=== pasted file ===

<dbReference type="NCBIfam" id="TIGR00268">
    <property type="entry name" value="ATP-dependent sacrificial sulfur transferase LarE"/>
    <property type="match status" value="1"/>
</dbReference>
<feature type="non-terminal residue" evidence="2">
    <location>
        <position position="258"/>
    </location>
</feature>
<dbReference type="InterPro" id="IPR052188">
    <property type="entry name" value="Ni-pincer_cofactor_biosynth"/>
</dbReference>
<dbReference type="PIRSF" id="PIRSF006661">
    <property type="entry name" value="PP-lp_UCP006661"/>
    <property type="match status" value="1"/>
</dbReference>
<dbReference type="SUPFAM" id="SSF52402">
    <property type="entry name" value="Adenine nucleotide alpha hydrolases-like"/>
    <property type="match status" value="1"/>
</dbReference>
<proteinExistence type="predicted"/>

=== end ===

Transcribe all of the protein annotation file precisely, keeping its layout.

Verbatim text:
<dbReference type="NCBIfam" id="TIGR00268">
    <property type="entry name" value="ATP-dependent sacrificial sulfur transferase LarE"/>
    <property type="match status" value="1"/>
</dbReference>
<feature type="non-terminal residue" evidence="2">
    <location>
        <position position="258"/>
    </location>
</feature>
<dbReference type="InterPro" id="IPR052188">
    <property type="entry name" value="Ni-pincer_cofactor_biosynth"/>
</dbReference>
<dbReference type="PIRSF" id="PIRSF006661">
    <property type="entry name" value="PP-lp_UCP006661"/>
    <property type="match status" value="1"/>
</dbReference>
<dbReference type="SUPFAM" id="SSF52402">
    <property type="entry name" value="Adenine nucleotide alpha hydrolases-like"/>
    <property type="match status" value="1"/>
</dbReference>
<proteinExistence type="predicted"/>